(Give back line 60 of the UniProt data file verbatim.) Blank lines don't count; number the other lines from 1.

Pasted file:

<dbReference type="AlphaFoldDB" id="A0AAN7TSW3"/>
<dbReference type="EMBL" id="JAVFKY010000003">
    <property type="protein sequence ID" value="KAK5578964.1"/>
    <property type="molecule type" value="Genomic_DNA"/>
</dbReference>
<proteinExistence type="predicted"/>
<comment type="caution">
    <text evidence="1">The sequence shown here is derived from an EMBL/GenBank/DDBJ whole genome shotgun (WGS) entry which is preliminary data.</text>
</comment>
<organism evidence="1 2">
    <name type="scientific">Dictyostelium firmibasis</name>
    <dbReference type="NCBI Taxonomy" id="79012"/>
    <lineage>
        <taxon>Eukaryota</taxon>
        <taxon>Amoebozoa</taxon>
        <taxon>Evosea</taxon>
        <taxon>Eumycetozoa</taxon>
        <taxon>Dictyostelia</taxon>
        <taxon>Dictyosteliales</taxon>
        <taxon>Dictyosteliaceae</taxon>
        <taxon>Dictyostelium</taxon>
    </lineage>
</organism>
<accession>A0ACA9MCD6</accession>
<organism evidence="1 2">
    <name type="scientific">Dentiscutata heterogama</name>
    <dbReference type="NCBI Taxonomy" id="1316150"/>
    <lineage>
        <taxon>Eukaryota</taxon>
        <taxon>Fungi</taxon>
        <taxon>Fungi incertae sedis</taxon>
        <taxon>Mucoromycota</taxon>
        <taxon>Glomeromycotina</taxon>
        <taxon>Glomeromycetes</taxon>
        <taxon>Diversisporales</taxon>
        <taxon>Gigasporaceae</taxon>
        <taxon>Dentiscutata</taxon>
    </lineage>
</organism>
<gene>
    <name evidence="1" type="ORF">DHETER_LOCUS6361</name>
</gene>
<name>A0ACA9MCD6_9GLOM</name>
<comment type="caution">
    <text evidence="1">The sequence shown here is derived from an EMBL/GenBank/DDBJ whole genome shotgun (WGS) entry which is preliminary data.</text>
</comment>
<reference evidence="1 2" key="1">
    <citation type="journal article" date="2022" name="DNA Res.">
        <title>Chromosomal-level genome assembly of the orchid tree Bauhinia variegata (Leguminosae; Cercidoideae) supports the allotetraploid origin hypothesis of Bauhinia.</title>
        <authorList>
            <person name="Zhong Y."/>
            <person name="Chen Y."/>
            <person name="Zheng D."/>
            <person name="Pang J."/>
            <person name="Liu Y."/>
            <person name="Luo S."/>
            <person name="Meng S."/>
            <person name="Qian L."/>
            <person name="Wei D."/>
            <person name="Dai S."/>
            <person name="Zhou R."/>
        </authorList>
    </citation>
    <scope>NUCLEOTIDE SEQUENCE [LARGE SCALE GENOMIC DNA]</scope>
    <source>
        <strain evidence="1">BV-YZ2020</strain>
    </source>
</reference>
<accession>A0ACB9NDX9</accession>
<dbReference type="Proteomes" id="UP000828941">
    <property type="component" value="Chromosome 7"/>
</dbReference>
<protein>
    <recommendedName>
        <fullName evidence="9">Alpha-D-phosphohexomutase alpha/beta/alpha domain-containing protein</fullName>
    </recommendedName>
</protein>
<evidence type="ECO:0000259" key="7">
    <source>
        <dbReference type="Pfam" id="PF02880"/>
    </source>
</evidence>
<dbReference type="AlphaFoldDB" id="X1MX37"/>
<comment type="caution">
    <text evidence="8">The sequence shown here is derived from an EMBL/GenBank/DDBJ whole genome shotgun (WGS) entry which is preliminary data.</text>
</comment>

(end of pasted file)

            <person name="Dai S."/>